Cancel unfair and restrictive rules

Cancel unfair and restrictive rules

A typical Chinese temple.

A typical Chinese temple found throughout Southeast Asian countries, some of which were built more than 500 years ago.

Leading Malaysian paper ‘The Star’ yesterday headlined the news on controversial guidelines regarding the construction of non-Muslim places of worship, which came into effect this January in Selangor.  Predictably, the introduction of such unfair and discriminatory rules, and in such a stealthy and sudden fashion without adequate consultation with affected communities, has upset a great number of non-Muslims throughout the country.

We urge the Selangor State government to cancel parts of the guidelines which are prejudicial to non-Muslims, and thus damaging to our underlying principles of strong nationhood.  We further urge the government to respect the spirit of the Federal Constitution where the rights of all Muslims and non-Muslims are recognised and protected, so that we may live as a nation – harmonious, united, and patriotic.

A mosque in Malacca City.

An elegant mosque in Malacca City. For centuries, places of worship for Muslims and non-Muslims have stood side by side in perfect harmony, based on deep respect and mutual acceptance.

[ Below is an excerpt of the press report in ‘The Star’ on 10 April 2017. ]

Selangor Senior EXCO Member Datuk Teng Chang Khim says he will take full responsibility over the state’s guidelines on the construction of non-Muslim places of worship.

The guidelines came into effect in January, and have many clauses that were deemed restrictive and not within the spirit of freedom of worship enshrined in the Federal Constitution.

The Selangor Manual Guideline and Selangor State Planning Standard guidelines include a recommendation that non-Muslim places of worship should not be built within 50m of a home owned by Muslims.

St. George's Anglican Church in Penang.

The majestic St. George’s Anglican Church in George Town, Penang, which was opened in 1818.

The guidelines also recommended that the height of new non-Muslim places of worship must be lower than the nearest mosque, and any such construction in areas with a multiracial population requires the consent of residents within a 200m radius.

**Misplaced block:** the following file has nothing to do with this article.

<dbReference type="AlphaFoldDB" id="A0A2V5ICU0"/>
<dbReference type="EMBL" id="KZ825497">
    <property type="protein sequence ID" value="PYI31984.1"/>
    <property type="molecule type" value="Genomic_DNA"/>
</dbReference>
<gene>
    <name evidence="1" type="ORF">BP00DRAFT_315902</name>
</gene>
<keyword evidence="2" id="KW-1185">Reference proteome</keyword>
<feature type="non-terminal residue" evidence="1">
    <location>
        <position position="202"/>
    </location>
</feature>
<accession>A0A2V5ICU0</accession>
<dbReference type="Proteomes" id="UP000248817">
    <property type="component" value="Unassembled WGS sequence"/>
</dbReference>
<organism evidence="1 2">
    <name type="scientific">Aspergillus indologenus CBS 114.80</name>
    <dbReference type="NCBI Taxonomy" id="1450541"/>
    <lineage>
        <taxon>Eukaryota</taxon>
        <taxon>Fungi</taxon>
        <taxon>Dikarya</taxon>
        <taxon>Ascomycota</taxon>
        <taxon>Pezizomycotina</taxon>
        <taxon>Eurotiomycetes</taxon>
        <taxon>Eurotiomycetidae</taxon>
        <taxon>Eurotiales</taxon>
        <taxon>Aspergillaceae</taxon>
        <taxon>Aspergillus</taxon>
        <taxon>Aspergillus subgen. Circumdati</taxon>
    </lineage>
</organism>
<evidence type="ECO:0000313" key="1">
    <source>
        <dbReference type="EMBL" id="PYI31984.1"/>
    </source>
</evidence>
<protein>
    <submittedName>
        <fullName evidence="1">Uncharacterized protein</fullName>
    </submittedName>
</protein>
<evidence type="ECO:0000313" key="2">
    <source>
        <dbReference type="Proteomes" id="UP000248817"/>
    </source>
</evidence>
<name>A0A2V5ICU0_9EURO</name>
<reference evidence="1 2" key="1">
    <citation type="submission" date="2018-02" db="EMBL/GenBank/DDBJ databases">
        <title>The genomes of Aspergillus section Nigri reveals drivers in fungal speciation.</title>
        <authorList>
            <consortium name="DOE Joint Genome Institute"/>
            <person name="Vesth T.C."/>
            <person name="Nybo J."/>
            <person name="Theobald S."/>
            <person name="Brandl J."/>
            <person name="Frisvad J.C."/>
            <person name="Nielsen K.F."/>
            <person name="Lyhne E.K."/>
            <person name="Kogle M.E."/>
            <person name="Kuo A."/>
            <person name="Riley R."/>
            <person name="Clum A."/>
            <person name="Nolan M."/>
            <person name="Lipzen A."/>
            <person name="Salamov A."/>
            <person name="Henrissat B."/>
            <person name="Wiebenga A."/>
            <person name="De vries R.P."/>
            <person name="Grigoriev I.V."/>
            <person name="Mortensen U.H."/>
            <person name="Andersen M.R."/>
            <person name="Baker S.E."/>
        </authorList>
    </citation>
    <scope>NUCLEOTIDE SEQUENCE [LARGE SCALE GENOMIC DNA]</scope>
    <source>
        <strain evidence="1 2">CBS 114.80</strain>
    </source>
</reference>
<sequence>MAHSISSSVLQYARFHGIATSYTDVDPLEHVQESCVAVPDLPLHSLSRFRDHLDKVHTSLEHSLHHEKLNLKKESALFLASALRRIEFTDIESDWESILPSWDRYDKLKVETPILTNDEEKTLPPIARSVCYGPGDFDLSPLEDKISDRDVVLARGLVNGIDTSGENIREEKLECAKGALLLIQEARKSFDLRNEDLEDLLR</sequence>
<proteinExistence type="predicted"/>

According to Teng, he had noticed the restrictive clauses when the draft was first presented to him.

“I then asked a Shah Alam City Hall councillor to look through it and mark all the clauses deemed not suitable for a multi-religious and multiracial community,’’ he added.

Dato' Teng Chang Khim.

File photograph of Selangor State Senior Exco Member, Dato’ Teng Chang Khim.

He said the councillor had done as instructed and it was passed on to the state’s planning department.

“A senior officer at the department gave me the finalised copy and I made the mistake of not double-checking the amendments.”

“For this, I take full responsibility and apologise to the people of Selangor,” Teng told The Star.

He said he would bring the matter up at the state executive council meeting on Wednesday and ask for the provisions above to be suspended until further notice.

A beautiful Hindu temple in Selangor.

One of many beautiful Hindu temples in Selangor. The availability of such places of worship is essential for the spiritual well-being of non-Muslims in Malaysia.


The famous Dhammikarama Temple in Penang.

The famous Dhammikarama (or known locally as the ‘Burmese Temple’ in Penang) was established two centuries ago. Buddhism has had a presence in Malaya for more than 2,000 years, with ancient Buddhist-Hindu kingdoms dotting the Malay Peninsula.